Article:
Monday, March 5, 2012

Texas Glory

February turned out to be rather block-wargamey as I managed to squeeze in a game of Texas Glory in addition to all the Hammer of the Scots action I had. It was the second session of the game I have played and against the same opponent. Last time I played as the Texans so I took the Mexican army of Santa Anna this time.

The game is set in 1836 during the Texan Revolution with the Mexican army of Santa Anna, the "Napoleon of the west" marching to Texas to bring the rebelling land back to Mexican rule. On the defensive, a small army lead by names such as Houston, Austin, Crockett and Bowie. Scenario-wise the Texans are outnumbered but have the benefit of defence and receive reinforcements every turn. The Mexicans have a large army but have a lot of ground to cover if they want to capture all the victory locations required, and cannot afford to get bogged down for long. It's an interesting asymmetrical setting and an interesting scenario to play.

To start off, the main body of the Mexican army made straight for the fortress of Alamo and assaulted the defenders. The assault was bloody for both sides, but the defenders remained in control of the ramparts. The other Mexican column made progress towards the fortress of Goliad and eliminated a cavalry block in the way.  The Texan defenders started to form a defensive group, but were still badly scattered.

The next turn was cancelled due to a storm (an event card), but after that, the rest of the Mexican army started to enter the board. I opted one group to stall one turn and enter more to the south rather than bunch everyone around Santa Anna (more like forgot to place them on the board but let's keep quiet about that). On the following turn, Alamo fell to the numberless Mexican stack of blocks while Goliad fared better as the Mexican advance posse was made mainly of cavalry which wasn't any good at assaulting fortresses.

The Mexican brigade I sent to Goliad arrived and took over the siege from the cavalry while Santa Anna headed two or three brigades around the flank of the Texans. Although the Texans received one block of reinforcements each turn and the Mexicans had all they were going to have on the board at this point, the situation looked grim. The Texans hadn't been able to withdraw properly in face of the Mexicans and had lost a few blocks.

The Mexican army was able to swing round the Texans' flank and began to surround them while battle weary blocks were left behind to occupy victory locations, which must be held by the occupying force to count for victory purposes. There was a bright moment for Texas as one of their groups punched through the encirclement to attack one of the victory locations held by a weak unit and retook it. The Mexicans quickly responded and surrounded the group before it could disperse behind their line and wiped them out. It was clear at this point that the Texans had little chance to fight toe-to-toe with the Mexican steamroller, but they could still attempt to stall the Mexicans and win this way. If the Texans could hold onto four victory locations until scenario end, they would win.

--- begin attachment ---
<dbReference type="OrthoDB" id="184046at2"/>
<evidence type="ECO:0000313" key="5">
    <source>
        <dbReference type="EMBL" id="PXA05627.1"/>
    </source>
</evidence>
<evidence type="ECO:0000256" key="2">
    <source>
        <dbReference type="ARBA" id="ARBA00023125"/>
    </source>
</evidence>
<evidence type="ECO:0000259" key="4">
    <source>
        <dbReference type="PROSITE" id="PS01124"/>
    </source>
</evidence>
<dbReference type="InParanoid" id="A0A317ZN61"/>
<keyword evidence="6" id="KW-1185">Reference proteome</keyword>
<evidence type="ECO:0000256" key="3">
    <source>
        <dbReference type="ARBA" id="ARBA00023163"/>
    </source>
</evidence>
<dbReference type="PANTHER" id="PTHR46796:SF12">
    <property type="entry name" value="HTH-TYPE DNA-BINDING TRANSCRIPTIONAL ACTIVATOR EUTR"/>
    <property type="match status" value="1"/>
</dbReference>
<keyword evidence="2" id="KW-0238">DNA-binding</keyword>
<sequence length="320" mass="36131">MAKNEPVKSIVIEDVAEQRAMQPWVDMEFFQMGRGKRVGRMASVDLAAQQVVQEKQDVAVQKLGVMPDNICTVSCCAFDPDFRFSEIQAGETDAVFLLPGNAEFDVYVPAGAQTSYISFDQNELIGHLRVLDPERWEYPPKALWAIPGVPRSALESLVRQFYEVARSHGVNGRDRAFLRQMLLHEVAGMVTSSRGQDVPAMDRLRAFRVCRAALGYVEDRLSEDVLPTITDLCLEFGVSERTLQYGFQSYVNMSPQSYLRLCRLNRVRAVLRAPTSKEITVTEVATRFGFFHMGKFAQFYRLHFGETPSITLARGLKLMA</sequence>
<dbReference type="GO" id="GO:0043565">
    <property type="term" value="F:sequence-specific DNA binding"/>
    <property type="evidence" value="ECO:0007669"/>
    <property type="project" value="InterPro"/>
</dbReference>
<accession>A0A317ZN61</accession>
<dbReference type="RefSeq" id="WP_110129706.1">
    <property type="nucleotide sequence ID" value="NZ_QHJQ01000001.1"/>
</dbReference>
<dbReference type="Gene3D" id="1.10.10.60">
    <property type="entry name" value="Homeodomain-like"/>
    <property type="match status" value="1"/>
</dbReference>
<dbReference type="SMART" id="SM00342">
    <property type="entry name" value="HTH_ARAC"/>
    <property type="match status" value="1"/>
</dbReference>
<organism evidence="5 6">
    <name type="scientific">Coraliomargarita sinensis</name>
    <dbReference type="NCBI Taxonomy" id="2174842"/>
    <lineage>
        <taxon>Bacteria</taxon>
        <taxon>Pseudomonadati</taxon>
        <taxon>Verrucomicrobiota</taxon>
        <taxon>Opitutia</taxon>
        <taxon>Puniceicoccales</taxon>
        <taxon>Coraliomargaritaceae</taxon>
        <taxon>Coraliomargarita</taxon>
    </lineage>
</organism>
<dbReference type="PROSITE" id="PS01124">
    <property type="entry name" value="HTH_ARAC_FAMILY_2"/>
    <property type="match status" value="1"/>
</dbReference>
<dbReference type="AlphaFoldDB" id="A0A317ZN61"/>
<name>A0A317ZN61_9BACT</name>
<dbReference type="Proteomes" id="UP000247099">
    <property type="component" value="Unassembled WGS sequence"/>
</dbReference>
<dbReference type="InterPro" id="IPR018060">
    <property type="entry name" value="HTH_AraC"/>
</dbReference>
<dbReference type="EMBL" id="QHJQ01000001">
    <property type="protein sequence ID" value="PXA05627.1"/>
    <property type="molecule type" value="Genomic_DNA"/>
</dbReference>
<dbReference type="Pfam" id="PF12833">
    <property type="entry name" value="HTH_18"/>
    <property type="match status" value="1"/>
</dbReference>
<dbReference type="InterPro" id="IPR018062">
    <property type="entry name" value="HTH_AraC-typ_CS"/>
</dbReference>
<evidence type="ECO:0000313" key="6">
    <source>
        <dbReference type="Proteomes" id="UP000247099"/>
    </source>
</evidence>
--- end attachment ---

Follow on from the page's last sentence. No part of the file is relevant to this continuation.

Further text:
The Mexican forces dispersed to grab all the victory locations they could, which made the army vulnerable and more difficult to activate. This was aided by good activation cards drawn. The Texans withdrew towards the coast and prepared to make a last stand there, as they were in no condition to exploit any weaknesses in the Mexican line.

The end came in the far reaches of the map as the Mexicans caught up with two blocks defending the last town they needed to win. The battle was won and so was the war with two turns to spare.

Santa Anna was aided by good fortune in the early battles as well as consistently getting good activation cards, but I think the Texans really have to concentrate on withdrawing their forces and trying to survive until they have amassed enough troops to make a stand. There's a nice defensive position midway through the map along a river which has narrow ferries where the Mexicans are limited in the amount of blocks they can transport into battle. I reckon it is here that the Texans should make their stand. This time the Mexicans could too easily use their full might in battles.

No comments:

Post a Comment